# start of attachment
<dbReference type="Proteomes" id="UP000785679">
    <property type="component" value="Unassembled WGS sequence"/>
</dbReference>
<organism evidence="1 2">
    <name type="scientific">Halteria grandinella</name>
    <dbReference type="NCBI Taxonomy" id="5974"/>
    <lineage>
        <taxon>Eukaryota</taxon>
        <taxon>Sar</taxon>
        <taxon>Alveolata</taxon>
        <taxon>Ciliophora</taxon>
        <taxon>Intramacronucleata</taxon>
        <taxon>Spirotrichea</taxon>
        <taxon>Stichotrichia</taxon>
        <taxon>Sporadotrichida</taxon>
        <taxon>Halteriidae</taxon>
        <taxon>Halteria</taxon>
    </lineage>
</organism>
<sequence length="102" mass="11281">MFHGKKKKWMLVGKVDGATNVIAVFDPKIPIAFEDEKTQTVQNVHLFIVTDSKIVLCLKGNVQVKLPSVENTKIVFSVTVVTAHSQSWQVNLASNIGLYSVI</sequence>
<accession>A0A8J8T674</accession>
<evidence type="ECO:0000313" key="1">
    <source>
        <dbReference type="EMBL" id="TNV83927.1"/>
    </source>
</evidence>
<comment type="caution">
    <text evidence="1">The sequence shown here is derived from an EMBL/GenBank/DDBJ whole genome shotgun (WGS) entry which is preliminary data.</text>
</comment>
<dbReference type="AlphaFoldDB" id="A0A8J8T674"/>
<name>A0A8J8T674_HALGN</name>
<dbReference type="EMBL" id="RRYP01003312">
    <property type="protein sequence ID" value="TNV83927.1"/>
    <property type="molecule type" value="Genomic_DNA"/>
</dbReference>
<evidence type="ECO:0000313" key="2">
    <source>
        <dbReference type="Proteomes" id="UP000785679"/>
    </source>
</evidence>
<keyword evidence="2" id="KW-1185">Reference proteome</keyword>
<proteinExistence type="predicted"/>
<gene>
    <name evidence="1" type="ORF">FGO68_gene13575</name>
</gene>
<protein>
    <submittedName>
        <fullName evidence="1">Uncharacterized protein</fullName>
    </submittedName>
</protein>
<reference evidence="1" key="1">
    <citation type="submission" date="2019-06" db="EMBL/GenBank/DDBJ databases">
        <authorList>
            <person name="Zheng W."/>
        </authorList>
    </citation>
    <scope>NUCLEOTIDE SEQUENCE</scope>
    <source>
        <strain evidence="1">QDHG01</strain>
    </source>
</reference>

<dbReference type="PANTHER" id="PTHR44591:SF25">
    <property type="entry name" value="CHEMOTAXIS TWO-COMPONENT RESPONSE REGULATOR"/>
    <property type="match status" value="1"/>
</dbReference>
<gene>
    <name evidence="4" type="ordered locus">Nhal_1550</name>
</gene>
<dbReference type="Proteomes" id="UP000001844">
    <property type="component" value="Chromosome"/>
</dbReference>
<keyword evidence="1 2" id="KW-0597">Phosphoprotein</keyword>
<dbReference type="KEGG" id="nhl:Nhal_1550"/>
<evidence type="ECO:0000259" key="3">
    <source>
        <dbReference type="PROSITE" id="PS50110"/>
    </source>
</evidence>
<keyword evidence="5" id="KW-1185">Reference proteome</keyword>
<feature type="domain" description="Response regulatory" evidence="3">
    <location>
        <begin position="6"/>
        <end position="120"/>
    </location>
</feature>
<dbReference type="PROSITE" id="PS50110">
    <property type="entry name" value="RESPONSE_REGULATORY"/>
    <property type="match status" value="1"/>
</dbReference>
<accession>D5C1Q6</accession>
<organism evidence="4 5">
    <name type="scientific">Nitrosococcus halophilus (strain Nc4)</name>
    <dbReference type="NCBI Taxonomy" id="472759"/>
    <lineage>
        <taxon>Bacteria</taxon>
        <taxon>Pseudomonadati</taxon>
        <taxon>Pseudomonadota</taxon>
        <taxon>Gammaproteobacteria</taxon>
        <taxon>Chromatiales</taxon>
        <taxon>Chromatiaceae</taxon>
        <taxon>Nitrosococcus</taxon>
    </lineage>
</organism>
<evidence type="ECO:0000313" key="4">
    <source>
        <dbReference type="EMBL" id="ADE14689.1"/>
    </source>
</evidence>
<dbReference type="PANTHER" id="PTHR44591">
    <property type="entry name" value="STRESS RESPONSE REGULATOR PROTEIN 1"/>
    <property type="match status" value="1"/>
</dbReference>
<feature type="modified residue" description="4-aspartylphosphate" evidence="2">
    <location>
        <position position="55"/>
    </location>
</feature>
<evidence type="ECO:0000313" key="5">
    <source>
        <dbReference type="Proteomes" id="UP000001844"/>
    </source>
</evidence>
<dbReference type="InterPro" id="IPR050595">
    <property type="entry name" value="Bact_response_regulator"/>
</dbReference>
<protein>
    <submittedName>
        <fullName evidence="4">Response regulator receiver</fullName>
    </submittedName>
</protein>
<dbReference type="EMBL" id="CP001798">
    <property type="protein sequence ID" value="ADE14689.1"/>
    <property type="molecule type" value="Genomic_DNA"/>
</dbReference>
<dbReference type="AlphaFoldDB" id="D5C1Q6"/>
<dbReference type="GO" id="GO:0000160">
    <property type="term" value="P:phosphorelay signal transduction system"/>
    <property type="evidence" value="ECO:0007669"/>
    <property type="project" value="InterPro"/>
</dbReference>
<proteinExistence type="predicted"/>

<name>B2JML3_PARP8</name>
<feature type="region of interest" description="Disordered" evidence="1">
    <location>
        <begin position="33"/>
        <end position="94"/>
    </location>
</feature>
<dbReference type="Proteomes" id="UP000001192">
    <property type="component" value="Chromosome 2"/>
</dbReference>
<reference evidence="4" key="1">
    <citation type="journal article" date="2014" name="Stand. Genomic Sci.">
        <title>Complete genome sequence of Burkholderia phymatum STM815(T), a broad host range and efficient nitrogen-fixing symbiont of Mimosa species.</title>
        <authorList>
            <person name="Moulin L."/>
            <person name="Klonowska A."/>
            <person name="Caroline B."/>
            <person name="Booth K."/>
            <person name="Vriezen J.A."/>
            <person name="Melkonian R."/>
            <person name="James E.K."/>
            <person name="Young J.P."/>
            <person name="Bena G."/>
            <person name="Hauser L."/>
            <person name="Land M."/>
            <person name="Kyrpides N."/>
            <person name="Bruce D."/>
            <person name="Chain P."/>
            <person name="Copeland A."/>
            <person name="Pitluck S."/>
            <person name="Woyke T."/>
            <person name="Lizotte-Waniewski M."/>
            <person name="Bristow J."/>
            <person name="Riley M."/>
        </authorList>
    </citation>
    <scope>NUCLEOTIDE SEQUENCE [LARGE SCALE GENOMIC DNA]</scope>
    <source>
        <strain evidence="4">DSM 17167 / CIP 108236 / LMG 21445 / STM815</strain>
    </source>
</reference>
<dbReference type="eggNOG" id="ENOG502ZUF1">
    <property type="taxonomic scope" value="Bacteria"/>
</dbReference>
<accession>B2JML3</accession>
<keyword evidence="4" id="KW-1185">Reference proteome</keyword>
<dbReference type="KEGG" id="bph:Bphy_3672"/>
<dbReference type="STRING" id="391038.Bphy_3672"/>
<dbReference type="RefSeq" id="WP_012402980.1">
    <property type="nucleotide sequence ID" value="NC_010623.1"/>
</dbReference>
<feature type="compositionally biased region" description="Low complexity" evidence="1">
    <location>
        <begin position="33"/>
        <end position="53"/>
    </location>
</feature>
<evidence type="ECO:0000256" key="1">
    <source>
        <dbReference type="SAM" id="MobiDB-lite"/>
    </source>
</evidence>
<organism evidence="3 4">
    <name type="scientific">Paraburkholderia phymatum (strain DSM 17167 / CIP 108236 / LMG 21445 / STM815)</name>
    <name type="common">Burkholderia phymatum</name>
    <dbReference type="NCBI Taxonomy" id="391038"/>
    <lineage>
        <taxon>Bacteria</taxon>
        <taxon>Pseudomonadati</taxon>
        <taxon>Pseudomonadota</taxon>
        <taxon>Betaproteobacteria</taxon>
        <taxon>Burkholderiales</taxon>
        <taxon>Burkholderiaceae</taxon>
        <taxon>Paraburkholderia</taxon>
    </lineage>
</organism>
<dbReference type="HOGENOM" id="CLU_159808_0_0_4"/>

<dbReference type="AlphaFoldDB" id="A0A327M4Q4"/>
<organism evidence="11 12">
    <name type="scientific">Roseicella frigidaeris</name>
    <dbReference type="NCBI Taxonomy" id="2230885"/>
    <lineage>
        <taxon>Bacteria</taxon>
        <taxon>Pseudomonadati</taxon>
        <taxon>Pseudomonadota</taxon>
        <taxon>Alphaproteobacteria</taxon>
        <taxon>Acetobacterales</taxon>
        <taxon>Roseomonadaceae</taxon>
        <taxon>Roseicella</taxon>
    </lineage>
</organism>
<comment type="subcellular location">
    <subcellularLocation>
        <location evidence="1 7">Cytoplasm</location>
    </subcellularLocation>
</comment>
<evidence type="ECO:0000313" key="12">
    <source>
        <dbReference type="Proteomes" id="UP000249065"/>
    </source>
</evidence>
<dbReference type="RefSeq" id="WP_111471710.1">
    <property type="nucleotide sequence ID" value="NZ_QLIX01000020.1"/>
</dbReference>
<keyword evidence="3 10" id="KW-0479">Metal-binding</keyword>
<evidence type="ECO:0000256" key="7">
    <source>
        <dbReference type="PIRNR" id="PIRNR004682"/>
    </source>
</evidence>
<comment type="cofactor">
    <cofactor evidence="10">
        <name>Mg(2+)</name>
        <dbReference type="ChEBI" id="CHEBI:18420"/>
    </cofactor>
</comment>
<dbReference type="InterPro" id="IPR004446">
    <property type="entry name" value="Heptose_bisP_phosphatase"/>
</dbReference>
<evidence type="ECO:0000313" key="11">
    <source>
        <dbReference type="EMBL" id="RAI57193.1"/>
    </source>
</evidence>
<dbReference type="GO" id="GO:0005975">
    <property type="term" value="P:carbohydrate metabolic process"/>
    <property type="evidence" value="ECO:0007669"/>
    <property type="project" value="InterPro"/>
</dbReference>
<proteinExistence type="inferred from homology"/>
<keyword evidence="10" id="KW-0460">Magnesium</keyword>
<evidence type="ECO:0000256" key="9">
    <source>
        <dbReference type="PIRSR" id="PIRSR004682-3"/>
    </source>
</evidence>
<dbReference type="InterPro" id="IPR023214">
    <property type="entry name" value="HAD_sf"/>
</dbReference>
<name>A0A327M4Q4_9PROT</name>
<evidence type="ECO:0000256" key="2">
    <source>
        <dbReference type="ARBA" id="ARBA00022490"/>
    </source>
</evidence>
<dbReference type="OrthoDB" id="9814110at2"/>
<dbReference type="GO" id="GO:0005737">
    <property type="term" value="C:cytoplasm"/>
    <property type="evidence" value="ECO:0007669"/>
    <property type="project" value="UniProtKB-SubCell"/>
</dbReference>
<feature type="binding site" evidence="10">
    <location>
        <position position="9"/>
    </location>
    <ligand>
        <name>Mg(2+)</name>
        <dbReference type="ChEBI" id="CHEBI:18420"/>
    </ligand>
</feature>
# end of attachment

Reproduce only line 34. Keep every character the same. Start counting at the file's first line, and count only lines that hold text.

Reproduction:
    <property type="molecule type" value="Genomic_DNA"/>